Phagocyte-generated superoxide reduces Fe3+ to displace it from the surface of asbestos.
Injury after exposure to mineral oxide dusts is considered to be mediated by free radical generation. In vitro production of hydroxyl radical by a fibrous silicate increases with the [Fe3+] complexed to the dust surface. The study hypothesis tested was that extracellular fluids and phagocytic cells can decrease concentrations of iron complexed to the surface of a fibrous silicate by employing host chelators and reductants. Such a depletion of surface [Fe3+] would predict decrements in both oxidant generation and the resultant injury after inhalation and instillation of these mineral oxides. Crocidolite (2.0 mg) which was exposed to either 5.0 ml rat plasma or 10.0 ml rat lavage fluid for 1 h had diminished surface [Fe3+]. Similarly, incubations of crocidolite (2.0 mg) with either 10.0 ml rat alveolar macrophages (1.0 x 10(6) cells/ml) or 10.0 ml rat neutrophils (1.0 x 10(7) cells/ml) decreased concentrations of surface iron. In vivo exposures of asbestos contained in chambers allowing or precluding inflammatory cell entry revealed that the influx of phagocytes was associated with greater decreases in surface [Fe3+]. The body chelators transferrin and lactoferrin were unable to extract the metal from fiber surface in vitro. However, superoxide generated by phagocytes did displace the iron from the crocidolite surface. We conclude that extracellular fluids and phagocytic cells have a capacity to diminish [Fe3+] complexed to the surface of asbestos and therefore decrease the potential for oxidative stress and injury to a living system after exposure to these dusts.(ABSTRACT TRUNCATED AT 250 WORDS)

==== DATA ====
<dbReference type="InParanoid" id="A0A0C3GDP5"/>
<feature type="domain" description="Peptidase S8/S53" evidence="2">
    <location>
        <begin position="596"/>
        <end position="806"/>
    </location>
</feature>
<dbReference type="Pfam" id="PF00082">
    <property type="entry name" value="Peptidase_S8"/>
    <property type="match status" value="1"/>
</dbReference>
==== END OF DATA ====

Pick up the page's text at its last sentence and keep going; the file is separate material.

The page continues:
Ghio, AJ; Stonehuerner, J; Steele, MP; Crumbliss, AL
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